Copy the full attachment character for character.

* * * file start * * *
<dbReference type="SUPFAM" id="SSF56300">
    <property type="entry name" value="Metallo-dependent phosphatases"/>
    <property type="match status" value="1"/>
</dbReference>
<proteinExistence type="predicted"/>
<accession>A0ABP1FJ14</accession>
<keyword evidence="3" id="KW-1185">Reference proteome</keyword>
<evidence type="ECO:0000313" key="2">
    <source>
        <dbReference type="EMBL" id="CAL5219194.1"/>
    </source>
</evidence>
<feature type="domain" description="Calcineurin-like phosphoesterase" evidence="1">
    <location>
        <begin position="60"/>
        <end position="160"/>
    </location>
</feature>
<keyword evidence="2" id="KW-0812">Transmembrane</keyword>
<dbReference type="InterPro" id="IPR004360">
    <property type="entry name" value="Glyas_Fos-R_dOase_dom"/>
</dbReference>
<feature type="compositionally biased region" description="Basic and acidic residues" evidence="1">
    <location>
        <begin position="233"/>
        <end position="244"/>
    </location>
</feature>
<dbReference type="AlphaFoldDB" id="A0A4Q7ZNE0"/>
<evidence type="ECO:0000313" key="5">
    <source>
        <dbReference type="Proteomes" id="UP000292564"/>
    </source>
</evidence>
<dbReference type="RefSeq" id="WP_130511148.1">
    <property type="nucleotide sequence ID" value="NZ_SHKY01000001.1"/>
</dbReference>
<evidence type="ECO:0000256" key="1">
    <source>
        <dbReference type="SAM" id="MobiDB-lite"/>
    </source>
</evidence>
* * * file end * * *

<dbReference type="SUPFAM" id="SSF56300">
    <property type="entry name" value="Metallo-dependent phosphatases"/>
    <property type="match status" value="1"/>
</dbReference>
<proteinExistence type="predicted"/>
<accession>A0ABP1FJ14</accession>
<keyword evidence="3" id="KW-1185">Reference proteome</keyword>
<evidence type="ECO:0000313" key="2">
    <source>
        <dbReference type="EMBL" id="CAL5219194.1"/>
    </source>
</evidence>
<feature type="domain" description="Calcineurin-like phosphoesterase" evidence="1">
    <location>
        <begin position="60"/>
        <end position="160"/>
    </location>
</feature>
<keyword evidence="2" id="KW-0812">Transmembrane</keyword>
<dbReference type="InterPro" id="IPR004360">
    <property type="entry name" value="Glyas_Fos-R_dOase_dom"/>
</dbReference>
<feature type="compositionally biased region" description="Basic and acidic residues" evidence="1">
    <location>
        <begin position="233"/>
        <end position="244"/>
    </location>
</feature>
<dbReference type="AlphaFoldDB" id="A0A4Q7ZNE0"/>
<evidence type="ECO:0000313" key="5">
    <source>
        <dbReference type="Proteomes" id="UP000292564"/>
    </source>
</evidence>
<dbReference type="RefSeq" id="WP_130511148.1">
    <property type="nucleotide sequence ID" value="NZ_SHKY01000001.1"/>
</dbReference>
<evidence type="ECO:0000256" key="1">
    <source>
        <dbReference type="SAM" id="MobiDB-lite"/>
    </source>
</evidence>